This imagery is mirrored in Jesus’ words to His disciple Nathanael (John 1:51). God gave Jacob the assurance of His presence and reiterated His promise to Abraham (Genesis 28:13-15). As a result of this experience, Jacob renamed the place “Bethel,” meaning “house of God,” and he vowed to serve God.
After Jacob settled in Haran, Laban offered him payment for the work he had been doing as a shepherd looking after his flocks. Jacob offered to work for Laban for seven years in return for Laban’s daughter Rachel, whom he loved deeply. However, Jacob was to discover that his uncle Laban could be just as much a deceiver as he had been. On Jacob’s wedding night, Laban substituted his older daughter, Leah, for Rachel (Genesis 29:23-25). However, Laban agreed to give Jacob Rachel as well, provided Jacob finish the wedding week with Leah before taking Rachel as a wife, and then work another seven years for him. Jacob agreed to this plan. While both women remained Jacob’s wives, Jacob loved Rachel more than Leah (Genesis 29:30), a source of continued family strife.
While Rachel remained barren, Leah gave birth to Jacob’s firstborn son, Reuben. Then followed the birth of eleven more sons from Leah, Rachel, and their two handmaidens. These sons would be the progenitors of the twelve tribes of Israel. After the birth of Joseph, Rachel’s first child and Jacob’s eleventh, Jacob asked Laban to send him back to his homeland. Laban asked Jacob to remain, telling him to name his wages. Jacob requested only the specked and spotted sheep and goats from all Laban’s flocks that he tended, to make flocks of his own. It is unclear how or why it worked, but Jacob put striped branches in front of the flocks when they mated, and it resulted in specked and spotted offspring that he could claim for himself. Jacob did this only with the strong animals so that his flocks grew strong while Laban had weak flocks (Genesis 30:31–43). Jacob recognized that Laban and Laban’s sons’ attitude toward him had changed. It was then that God commanded Jacob to return to the land of his fathers accompanied by His promise, “And I will be with you” (Genesis 31:3). Jacob left Haran, taking with him his wives and children and all the vast flocks he had accumulated. When Laban learned that Jacob left, he pursued him. But God told Laban in a dream to “be careful not to say anything to Jacob, either good or bad” (Genesis 31:24). Laban did ask Jacob why he’d left secretly and spoke of his power to harm Jacob were it not for God’s warning. He also accused Jacob of stealing his household idols. Continuing the legacy of deception, Rachel who had taken the idols unbeknownst to Jacob, concealed them from her father during his search. Laban and Jacob eventually parted company after swearing an oath not to invade one another’s lands.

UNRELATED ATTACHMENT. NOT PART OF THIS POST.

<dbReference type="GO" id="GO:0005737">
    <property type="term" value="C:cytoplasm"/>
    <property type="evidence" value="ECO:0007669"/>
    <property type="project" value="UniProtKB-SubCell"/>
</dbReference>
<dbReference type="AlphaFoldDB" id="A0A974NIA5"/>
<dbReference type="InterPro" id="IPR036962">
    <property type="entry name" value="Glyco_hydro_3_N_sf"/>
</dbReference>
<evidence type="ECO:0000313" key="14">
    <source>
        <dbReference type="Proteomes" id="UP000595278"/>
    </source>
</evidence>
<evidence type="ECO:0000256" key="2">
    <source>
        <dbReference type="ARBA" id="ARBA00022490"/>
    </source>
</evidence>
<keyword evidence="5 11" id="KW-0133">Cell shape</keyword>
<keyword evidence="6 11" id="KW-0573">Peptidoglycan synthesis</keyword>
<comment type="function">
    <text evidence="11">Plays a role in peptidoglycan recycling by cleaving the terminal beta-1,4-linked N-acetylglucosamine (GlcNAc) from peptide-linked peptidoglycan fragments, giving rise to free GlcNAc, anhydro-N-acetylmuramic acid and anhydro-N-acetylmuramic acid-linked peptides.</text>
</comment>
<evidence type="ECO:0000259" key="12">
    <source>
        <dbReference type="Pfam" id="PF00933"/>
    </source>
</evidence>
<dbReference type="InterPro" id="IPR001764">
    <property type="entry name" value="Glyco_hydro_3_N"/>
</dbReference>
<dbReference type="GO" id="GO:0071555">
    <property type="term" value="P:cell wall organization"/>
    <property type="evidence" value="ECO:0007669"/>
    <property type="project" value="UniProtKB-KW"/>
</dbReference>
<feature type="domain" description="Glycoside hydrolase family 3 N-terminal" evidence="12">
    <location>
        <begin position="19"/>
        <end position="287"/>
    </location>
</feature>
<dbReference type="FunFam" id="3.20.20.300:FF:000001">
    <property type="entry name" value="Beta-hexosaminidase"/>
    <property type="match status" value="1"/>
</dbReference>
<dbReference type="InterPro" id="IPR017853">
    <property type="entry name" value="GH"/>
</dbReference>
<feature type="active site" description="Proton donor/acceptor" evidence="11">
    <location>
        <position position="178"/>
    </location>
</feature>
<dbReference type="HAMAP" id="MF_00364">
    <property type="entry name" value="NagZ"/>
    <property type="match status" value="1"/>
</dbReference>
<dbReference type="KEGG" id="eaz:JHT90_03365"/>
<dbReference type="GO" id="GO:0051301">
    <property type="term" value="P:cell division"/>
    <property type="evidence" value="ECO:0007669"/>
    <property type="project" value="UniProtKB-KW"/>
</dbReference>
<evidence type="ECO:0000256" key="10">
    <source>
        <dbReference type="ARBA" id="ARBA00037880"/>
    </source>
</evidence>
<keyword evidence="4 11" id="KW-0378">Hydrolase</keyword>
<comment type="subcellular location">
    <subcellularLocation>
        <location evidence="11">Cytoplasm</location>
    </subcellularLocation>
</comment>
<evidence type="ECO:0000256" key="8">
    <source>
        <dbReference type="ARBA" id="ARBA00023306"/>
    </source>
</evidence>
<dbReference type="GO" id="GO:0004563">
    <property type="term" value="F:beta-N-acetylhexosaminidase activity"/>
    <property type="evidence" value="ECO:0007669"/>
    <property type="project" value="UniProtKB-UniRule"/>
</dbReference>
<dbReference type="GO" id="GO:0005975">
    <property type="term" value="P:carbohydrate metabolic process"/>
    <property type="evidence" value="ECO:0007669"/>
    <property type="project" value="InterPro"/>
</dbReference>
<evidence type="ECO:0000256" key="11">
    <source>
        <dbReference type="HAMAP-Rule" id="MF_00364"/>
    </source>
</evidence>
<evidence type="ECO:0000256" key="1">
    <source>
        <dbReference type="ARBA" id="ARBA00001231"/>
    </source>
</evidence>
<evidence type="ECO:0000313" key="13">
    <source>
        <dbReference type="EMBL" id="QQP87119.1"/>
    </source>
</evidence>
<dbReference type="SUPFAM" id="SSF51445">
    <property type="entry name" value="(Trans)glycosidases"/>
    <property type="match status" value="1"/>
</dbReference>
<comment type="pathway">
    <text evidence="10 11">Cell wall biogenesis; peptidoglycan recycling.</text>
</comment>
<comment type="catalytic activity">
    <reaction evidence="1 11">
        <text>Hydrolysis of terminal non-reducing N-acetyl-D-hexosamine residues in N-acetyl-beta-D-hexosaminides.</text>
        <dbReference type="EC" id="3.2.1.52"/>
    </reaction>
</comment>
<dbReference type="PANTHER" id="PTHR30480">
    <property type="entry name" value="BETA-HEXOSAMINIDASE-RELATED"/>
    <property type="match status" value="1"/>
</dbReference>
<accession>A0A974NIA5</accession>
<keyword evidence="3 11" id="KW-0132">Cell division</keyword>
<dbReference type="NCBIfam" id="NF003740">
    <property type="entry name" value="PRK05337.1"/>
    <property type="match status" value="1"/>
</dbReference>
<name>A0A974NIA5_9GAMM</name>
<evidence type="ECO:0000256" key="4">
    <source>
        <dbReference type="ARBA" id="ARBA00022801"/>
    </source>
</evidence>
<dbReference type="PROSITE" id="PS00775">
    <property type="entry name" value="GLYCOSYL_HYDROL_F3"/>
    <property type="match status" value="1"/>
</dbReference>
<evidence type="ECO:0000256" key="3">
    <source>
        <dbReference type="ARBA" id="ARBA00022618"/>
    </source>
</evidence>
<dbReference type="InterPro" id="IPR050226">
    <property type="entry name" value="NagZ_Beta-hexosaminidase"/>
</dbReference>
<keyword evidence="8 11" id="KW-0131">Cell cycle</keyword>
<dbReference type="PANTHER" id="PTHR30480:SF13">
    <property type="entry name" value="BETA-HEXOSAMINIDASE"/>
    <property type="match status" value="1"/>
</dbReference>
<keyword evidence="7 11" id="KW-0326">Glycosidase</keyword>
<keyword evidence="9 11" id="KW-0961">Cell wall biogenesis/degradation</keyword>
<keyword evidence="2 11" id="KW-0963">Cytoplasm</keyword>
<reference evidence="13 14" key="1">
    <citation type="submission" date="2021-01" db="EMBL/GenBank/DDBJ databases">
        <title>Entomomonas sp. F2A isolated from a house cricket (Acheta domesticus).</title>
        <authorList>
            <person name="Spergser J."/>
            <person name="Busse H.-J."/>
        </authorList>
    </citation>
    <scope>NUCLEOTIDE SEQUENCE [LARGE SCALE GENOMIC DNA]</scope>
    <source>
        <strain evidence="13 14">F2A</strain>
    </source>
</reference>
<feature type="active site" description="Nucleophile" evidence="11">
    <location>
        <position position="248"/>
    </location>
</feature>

Next Jacob had to face his brother, Esau. Though twenty years had passed since they had last seen each other, the memory of Esau’s threat to kill Jacob had never left him (Genesis 32:11). Jacob sent messengers ahead of him with gifts, instructing them to tell Esau that he was following after. The messengers returned to Jacob, telling him that Esau was coming to meet him along with four hundred men. Afraid that Esau was coming to destroy him, Jacob divided his family into two groups, hoping at least one group could escape attack. Jacob prayed for God to save him, reminding God that He had sent Jacob back to the land of Abraham and had promised to make him prosper and his descendants numerous (Genesis 32:9–12). Jacob selected more gifts for Esau, which he sent ahead with servants in waves, hoping to pacify Esau. That night he sent his wives and sons away from him as well. While alone, in the middle of the night and afraid for his life, Jacob wrestled with a man who he later learned was God (Genesis 32:22-31).
- Jacob, Wrestled with God
To know Jacob’s story is to know his life was a never-ending struggle. Jacob’s family was characterized by deep-seated hostility. Jacob was con artist who had been conned, a liar who had been lied to, and a manipulator who had been manipulated. In many ways, he lived up to his name Jacob, which literally means “heel-catcher” and carries the sense of “one who follows after to supplant or deceive.”